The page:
19th June, 2013
SALVADOR (AFP) – Despite contrasting results in their opening games, Uruguay and Nigeria both approach Thursday’s encounter between the sides in Salvador knowing defeat could spell the end of their Confederations Cup ambitions.
Uruguay lost 2-1 to Spain on Sunday, before Nigeria surged to the Group B summit with a 6-1 demolition of minnows Tahiti, but the meeting of the South American and African champions was always destined to be pivotal.
With both teams expected to lose to world champions Spain and beat Tahiti, a win at Arena Fonte Nova would leave the victors in a very strong position to progress to the last four.
Speaking prior to the Spain defeat, Uruguay coach Oscar Tabarez had described the Nigeria fixture as “our key match”, while captain Diego Lugano said the game was “our final”.
Striker Diego Forlan echoed their sentiments, although a draw would leave the qualification situation in the balance ahead of Uruguay’s final group game against Tahiti.
“Losing to Spain is something normal. Now we must forget that match and prepare ourselves to play against Nigeria,” said the talismanic striker, who now plays for Brazilian club side Internacional.
“We knew before coming to Brazil that our most important game was against Nigeria and nothing has changed because we lost to Spain.”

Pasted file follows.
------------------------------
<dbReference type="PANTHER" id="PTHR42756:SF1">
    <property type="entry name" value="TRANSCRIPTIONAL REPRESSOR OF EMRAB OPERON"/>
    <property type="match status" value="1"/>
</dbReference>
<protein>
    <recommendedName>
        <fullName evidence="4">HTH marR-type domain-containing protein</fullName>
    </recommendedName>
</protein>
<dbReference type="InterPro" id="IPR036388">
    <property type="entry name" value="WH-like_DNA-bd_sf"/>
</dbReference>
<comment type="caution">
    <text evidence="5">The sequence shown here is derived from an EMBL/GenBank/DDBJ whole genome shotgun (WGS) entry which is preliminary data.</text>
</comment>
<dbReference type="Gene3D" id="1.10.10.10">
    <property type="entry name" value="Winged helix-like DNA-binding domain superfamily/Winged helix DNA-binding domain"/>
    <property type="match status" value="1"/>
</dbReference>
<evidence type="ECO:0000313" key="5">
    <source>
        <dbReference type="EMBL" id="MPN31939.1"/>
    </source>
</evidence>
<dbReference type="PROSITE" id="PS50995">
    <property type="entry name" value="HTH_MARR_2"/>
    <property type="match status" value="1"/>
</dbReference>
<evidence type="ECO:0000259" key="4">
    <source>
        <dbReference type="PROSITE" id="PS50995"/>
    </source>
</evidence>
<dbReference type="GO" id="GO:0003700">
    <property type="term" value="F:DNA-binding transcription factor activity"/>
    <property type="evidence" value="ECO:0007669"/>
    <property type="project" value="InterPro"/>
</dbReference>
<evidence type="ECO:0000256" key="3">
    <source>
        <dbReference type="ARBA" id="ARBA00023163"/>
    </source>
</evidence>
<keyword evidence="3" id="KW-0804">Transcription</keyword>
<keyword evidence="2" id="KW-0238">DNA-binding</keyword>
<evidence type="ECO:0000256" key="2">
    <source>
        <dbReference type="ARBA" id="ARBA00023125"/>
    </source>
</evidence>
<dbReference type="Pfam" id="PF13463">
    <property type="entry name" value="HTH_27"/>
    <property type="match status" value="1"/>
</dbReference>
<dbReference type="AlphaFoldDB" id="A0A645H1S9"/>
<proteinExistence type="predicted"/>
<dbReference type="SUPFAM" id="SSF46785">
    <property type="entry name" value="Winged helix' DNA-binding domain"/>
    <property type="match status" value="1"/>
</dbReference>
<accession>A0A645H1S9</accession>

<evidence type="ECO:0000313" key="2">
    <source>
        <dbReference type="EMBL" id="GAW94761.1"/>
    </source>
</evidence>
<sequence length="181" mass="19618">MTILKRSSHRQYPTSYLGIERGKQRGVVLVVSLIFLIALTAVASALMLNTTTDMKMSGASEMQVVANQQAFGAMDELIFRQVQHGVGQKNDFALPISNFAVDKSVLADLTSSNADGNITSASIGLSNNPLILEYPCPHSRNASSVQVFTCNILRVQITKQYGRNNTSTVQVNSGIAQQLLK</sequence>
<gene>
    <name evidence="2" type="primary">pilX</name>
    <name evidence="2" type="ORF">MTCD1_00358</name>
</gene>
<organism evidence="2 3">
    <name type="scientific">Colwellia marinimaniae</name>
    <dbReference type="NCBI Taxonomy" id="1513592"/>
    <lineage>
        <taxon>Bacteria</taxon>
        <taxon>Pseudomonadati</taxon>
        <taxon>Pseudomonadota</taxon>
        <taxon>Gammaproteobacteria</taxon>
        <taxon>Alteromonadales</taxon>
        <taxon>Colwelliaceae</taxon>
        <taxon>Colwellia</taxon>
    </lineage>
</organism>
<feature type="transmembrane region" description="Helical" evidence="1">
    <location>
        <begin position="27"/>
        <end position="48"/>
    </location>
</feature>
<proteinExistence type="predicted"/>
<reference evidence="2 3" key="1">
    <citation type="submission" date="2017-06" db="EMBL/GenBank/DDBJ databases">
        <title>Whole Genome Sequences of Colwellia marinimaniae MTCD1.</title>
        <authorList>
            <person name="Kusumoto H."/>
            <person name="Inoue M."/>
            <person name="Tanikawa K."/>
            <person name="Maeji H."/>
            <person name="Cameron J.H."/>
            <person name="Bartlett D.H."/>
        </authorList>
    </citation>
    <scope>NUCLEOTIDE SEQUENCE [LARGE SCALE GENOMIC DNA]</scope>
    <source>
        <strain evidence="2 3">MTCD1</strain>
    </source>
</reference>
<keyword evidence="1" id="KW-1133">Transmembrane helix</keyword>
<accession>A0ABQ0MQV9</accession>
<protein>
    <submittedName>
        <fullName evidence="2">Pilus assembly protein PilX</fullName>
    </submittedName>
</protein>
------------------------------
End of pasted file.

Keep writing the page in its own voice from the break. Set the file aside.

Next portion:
Nigeria’s preparations for the tournament were dogged by controversy after the squad initially missed their scheduled flights to Brazil in protest at a row over bonus payments.
Coach Stephen Keshi said he was relieved to put the furore behind him with the one-sided victory over Tahiti, although he was critical of his forward players for not putting the game to bed more quickly.
“I wouldn’t say I was annoyed, but I was worried when we did not take our chances because it gave our opponents hope,” he said.
“We had clear chances, 100 percent chances, and you need to bury the goals.”
Keshi hopes to have Lazio midfielder Ogenyi Onazi available, after he missed the Tahiti game in order to undergo treatment on a knee injury in Nigeria.
Although Uruguay’s players were made to look statuesque by Spain’s passing carousel during their opening match in Recife, Luis Suarez did give the South Americans’ fans a moment to cherish with a fine late free-kick.
The talented Liverpool striker will be central to Uruguay’s hopes of success in Salvador, and he is confident that his countrymen will rise to the occasion.
“Us Uruguayans are used to having it tough. For that reason, we’re really not worried,” he told the FIFA website.
“You just have to look at how we went into the last World Cup (in 2010, when they qualified via the play-offs) and also the result we just picked up in Venezuela (a 1-0 win in World Cup qualifying on June 11).
“Uruguay can go toe to toe with anybody. We’re fully aware of that. We might have had a setback against Spain, but there’s still a long way to go and we’re going to bounce back.”
Arena Fonte Nova, in Bahian state capital Salvador, northeast Brazil, is a re-built 48,747-capacity stadium constructed especially for the Confederations Cup and next year’s World Cup.
The old stadium, home to local club sides Bahia and Vitoria, was demolished in 2010.